The Labour leader had highlighted the coalition’s cancellation in 2011 of a £190 million protection project on the River Aire in Leeds, where 1,000 homes have been flooded in recent weeks.
He said the Government was still only committed to a scaled-down project in the city before claiming the Government turned down in 2014 funding for new schemes in Keswick and Kendal in Cumbria, both of which were flooded in recent weeks.
Senior Government sources denied that the scheme to defend Leeds from floods had been cancelled, as Mr Corbyn suggested, saying that it had never been approved. A source said the scheme referred to by the Labour leader was one of a number put forward and it was turned down in favour of another proposal, which is currently being implemented.
Asked whether the scheme was rejected for being too expensive, the Downing Street source said: “The decisions you make are on what is the most effective way to use the resources you have got.”
Better protection for the Kirkstall area of Leeds was also raised in the House of Commons by Leeds West MP Rachel Reeves,(Labour) when she asked Environment Secretary Elizabeth Truss if the scheme to protect Kirkstall would be resurrected.
She said: "If it had been in place, businesses on the Kirkstall Road would not have been devastated by the floods on Boxing day. We can never allow that tragedy to happen again—what will the Minister do?"
Ms Truss said: "Levels of water on the River Aire were a metre higher than they have ever been—we have seen simply unprecedented river levels. In light of that, the Government will be reviewing the Leeds scheme to ensure that it is sufficient to protect businesses and communities in Leeds."
Wakefield MP Mary Creagh said the £180m scheme planned in 2011 would have protected Kirkstall during the Boxing Day floods.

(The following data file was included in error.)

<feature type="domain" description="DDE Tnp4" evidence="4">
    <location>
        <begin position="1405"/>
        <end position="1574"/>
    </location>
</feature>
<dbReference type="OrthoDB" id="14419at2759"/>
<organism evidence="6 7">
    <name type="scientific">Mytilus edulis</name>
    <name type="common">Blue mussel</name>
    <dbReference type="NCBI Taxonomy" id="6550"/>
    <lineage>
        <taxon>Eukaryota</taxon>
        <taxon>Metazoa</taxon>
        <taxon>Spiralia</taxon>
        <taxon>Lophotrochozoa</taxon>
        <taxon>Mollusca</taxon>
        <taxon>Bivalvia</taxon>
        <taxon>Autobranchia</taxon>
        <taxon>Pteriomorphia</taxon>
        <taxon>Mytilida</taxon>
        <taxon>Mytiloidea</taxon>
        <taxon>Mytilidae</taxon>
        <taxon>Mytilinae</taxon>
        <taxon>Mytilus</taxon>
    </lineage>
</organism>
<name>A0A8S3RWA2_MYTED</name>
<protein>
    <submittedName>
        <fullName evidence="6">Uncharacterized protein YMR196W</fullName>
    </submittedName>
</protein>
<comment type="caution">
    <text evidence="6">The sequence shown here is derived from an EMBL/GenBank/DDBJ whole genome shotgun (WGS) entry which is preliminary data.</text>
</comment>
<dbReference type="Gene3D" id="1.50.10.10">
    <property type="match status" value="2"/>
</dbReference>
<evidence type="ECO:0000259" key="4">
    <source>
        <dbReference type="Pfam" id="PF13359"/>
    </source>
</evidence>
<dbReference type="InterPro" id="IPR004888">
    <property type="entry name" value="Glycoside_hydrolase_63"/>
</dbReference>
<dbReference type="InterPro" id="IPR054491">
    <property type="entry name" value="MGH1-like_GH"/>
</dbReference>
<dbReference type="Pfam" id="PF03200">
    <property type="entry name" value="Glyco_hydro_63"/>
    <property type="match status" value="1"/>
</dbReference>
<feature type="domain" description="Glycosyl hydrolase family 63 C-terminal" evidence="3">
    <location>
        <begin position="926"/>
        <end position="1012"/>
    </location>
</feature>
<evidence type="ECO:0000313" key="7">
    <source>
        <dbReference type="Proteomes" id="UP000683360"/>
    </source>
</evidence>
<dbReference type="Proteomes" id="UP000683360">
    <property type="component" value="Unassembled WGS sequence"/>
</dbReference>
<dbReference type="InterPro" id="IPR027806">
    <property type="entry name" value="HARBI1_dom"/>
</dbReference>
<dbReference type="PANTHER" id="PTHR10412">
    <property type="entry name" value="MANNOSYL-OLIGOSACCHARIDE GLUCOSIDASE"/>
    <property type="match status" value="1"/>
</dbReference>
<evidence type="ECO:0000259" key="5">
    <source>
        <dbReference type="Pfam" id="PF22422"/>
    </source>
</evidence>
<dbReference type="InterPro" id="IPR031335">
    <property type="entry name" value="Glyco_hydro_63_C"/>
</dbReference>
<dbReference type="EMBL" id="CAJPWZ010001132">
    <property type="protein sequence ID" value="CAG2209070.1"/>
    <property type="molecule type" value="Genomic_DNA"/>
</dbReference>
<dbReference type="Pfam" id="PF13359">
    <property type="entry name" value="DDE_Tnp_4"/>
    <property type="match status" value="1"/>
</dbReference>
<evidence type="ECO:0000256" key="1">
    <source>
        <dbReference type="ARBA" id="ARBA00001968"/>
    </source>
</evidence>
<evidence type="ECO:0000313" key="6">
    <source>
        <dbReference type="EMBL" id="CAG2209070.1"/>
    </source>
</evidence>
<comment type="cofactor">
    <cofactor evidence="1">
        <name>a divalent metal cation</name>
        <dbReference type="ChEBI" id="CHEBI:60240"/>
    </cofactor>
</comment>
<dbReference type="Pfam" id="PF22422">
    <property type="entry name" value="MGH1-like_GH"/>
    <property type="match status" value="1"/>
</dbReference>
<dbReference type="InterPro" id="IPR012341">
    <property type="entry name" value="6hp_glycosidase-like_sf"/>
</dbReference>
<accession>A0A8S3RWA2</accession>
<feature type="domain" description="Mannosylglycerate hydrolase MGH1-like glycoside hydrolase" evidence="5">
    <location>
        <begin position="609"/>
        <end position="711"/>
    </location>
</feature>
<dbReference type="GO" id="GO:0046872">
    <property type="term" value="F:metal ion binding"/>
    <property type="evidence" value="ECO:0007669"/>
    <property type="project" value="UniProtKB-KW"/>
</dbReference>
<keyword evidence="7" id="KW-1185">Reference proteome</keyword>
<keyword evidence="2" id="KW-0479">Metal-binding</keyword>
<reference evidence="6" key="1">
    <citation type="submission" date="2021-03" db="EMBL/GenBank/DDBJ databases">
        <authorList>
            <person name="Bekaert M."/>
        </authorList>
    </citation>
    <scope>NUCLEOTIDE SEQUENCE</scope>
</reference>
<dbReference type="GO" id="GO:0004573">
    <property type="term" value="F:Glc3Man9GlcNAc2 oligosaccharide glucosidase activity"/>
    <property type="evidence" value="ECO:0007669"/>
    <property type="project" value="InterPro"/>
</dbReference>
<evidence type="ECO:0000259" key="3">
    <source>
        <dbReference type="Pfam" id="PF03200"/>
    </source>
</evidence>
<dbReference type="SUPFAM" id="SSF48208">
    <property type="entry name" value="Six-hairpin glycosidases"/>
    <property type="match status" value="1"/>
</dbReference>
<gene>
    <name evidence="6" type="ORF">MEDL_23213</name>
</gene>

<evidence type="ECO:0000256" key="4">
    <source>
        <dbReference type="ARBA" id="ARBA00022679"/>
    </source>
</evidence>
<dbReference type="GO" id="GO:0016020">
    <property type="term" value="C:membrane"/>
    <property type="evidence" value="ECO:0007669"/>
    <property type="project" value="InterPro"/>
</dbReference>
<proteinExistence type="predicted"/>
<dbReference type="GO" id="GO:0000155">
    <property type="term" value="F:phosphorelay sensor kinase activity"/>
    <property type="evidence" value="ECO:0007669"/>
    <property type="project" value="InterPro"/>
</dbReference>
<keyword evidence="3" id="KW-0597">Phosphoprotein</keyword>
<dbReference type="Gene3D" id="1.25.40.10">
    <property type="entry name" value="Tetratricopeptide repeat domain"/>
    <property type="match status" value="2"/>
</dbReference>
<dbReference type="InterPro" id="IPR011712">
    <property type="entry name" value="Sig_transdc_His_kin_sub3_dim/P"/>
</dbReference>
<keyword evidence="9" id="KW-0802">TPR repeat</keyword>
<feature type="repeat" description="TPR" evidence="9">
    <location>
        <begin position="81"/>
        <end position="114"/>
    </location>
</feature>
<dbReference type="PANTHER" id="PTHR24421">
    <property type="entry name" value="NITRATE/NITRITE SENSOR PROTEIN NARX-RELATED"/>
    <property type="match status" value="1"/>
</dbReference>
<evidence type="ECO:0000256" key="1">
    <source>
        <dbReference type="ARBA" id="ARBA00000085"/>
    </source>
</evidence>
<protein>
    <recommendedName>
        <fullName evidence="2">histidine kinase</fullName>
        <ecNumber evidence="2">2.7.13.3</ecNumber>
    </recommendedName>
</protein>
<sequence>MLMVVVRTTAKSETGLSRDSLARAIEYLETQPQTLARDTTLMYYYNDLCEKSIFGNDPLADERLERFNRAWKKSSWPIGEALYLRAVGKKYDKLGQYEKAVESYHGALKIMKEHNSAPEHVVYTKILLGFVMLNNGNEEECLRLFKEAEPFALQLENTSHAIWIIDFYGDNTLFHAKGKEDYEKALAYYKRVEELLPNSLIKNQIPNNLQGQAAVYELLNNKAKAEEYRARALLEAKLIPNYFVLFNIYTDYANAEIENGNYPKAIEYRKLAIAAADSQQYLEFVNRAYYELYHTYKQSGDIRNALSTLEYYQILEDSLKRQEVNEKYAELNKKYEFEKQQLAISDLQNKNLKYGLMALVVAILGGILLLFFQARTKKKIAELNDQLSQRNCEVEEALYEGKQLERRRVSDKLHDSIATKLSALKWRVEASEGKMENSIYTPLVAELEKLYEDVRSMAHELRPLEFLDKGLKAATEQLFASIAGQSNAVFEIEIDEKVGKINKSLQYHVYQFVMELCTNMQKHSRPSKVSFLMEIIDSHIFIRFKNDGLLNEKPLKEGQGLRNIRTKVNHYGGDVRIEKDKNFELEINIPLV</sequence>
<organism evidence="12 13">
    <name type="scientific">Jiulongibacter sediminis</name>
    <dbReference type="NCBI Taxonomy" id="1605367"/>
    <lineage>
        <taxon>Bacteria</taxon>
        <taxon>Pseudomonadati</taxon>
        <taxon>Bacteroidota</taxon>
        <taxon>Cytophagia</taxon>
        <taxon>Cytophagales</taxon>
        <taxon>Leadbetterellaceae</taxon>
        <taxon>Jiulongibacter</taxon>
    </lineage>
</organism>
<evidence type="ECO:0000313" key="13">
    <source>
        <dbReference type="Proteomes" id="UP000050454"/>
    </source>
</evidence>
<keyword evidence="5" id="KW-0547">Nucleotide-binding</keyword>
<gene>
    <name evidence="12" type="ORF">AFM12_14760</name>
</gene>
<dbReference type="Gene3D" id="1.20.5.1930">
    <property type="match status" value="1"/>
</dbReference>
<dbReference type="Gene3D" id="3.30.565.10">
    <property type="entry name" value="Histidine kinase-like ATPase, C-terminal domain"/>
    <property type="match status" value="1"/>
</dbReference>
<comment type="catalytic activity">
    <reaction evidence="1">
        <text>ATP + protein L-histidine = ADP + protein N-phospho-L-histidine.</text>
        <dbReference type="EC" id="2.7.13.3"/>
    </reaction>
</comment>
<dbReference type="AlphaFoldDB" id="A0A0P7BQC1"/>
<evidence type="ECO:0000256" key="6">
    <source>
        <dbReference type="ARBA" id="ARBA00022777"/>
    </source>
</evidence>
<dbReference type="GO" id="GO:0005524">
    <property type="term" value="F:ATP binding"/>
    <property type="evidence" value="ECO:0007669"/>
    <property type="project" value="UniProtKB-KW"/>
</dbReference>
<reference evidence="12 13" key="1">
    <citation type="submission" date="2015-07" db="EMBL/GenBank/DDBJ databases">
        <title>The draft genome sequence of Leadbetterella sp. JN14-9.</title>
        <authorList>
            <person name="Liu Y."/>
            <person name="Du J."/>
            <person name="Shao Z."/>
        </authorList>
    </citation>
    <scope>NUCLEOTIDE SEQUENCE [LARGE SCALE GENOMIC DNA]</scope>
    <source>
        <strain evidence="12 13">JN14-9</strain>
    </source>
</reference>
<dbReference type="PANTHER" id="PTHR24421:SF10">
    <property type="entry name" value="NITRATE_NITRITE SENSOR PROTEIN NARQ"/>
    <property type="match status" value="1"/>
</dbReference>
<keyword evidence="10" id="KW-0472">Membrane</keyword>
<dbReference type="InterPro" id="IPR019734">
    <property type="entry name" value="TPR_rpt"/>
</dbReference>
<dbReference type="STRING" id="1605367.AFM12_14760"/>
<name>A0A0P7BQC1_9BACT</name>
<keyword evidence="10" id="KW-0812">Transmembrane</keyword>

The Labour MP said: "The new scheme planned for Leeds, which will be completed by 2017, will protect only the city from a once-in-75-years event, and will do nothing for businesses on the Kirkstall Road. Will she look again at that resilience review, and ensure that the £60 million scheme for the Kirkstall Road is included?"
Ms Truss replied that the Labour party’s proposal going into the 2010 election was to halve the amount that it would spend on capital spending on flood protection.
She said: "We increased spending on flood defence from £1.5 billion to £1.7 billion in that period. I have already said that I will look at the Leeds scheme to ensure that it is sufficiently resilient for the new conditions that we are facing, and I am happy to meet the hon. Lady and her colleagues to discuss that further."
Leeds West MP Rachel Reeves said that she was disappointed that the £33m Leeds scheme was re-announced by flooding envoy Robert Goodwill.
Speaking to the Yorkshire Post and Yorkshire Evening Post, she said: "Instead of additional money to protect homes and businesses in Kirkstall, Mr Goodwill was only re-announcing money from 2011.
"It will do nothing to protect businesses and property in Kirkstall. What we need is a comprehensive flooding defence scheme for the city."